The agricultural insurance market is facing rising demand along with pressures to adapt to changes in farming and to become more efficient in delivering products.
Increasing world demand for food is driving up commodity prices for corn, soybeans, wheat and other food staples. At the same time, the U.S. farming economy is strong, the federal crop insurance program is being changed and today’s farmers are getting bigger and adopting new technologies.
These and other trends promise to affect crop insurance, farmowners and agribusiness insurance, creating challenges as well as opportunities for insurers that develop more sophisticated insurance products and work hand-in-hand with agribusinesses and farmers.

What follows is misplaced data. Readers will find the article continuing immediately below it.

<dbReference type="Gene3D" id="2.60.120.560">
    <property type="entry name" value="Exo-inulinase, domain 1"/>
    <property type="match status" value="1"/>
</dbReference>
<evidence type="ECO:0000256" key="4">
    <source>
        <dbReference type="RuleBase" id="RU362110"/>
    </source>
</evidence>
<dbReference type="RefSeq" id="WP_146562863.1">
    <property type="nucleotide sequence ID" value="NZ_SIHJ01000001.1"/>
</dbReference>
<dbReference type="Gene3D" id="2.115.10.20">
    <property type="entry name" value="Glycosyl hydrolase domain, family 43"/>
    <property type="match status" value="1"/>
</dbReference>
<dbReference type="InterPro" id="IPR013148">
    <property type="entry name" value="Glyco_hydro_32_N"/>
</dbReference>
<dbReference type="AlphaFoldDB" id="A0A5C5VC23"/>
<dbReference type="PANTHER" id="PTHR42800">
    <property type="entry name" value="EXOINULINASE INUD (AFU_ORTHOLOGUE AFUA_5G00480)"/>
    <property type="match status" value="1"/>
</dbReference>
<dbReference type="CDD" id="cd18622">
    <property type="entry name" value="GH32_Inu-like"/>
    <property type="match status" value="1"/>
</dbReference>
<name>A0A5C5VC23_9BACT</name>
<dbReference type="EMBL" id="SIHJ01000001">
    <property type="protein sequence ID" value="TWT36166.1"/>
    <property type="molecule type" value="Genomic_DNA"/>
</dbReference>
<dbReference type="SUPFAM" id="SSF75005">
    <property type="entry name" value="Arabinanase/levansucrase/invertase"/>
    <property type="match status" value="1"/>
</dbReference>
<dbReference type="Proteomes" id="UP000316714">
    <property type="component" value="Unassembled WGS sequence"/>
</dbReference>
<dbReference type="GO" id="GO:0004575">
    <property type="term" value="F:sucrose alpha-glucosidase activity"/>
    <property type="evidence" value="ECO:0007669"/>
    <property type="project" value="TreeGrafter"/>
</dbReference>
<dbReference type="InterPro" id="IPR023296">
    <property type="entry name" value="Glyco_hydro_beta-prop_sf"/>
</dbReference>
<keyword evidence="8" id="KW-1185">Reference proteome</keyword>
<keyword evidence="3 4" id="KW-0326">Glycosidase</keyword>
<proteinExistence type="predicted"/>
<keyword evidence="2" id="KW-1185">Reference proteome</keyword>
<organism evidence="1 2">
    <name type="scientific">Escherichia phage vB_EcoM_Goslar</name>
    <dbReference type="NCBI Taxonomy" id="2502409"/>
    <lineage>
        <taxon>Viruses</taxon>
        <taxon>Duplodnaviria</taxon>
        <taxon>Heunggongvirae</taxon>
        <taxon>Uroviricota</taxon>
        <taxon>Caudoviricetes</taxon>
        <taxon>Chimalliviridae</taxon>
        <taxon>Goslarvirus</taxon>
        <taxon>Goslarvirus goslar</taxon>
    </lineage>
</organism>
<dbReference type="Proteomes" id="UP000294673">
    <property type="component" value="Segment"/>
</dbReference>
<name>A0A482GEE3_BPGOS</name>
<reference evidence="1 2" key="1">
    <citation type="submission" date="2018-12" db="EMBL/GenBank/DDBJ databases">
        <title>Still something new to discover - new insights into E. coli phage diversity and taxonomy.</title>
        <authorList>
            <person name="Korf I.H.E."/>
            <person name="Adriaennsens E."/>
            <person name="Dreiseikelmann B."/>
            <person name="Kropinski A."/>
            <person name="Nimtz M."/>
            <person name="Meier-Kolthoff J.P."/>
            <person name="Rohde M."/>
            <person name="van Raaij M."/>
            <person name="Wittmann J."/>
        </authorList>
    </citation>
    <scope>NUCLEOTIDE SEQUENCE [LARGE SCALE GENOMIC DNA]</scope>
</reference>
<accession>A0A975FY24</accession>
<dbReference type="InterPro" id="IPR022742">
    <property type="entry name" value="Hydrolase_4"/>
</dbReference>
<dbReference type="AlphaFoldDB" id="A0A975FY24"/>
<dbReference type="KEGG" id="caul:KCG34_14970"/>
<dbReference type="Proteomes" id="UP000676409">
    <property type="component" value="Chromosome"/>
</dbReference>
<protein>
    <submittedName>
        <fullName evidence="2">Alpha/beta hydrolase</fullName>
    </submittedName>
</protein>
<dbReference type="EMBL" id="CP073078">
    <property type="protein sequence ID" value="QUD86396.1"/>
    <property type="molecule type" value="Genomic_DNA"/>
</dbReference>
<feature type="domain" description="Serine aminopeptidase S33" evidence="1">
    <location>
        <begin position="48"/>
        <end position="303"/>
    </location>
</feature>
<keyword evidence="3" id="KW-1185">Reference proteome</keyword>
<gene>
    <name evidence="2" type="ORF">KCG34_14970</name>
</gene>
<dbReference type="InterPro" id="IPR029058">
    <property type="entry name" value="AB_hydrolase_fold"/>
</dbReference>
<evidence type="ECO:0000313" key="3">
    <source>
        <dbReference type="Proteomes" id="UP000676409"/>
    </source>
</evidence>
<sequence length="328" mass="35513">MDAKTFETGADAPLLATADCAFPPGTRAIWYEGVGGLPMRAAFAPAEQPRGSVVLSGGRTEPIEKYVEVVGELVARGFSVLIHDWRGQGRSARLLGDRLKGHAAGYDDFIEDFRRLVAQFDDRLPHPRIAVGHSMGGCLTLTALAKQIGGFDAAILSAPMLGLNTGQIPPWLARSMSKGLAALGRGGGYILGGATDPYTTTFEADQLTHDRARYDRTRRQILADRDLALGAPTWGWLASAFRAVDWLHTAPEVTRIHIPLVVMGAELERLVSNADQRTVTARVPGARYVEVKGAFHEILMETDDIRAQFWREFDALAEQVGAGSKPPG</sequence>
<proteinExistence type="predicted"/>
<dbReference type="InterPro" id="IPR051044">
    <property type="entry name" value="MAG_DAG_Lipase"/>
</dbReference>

The U.S. has long enjoyed the least expensive food in the world with just 6.2 percent of Americans’ average income spent on food. In China, the average is 32.9 percent of income. This illustrates a need to decrease the cost of food per capita and increase the standard of living in other parts of the world.
The U.S. Department of Agriculture (USDA) has reported that demand for corn has pushed U.S. supplies to their lowest point in 15 years. A recent Associated Press story blamed projected corn futures orders from the ethanol industry and noted that low supplies of other food staples from wheat to coffee are contributing to the upward surge in world food prices. The United Nations food agency has warned that a severe drought in China is also expected to drive wheat prices higher.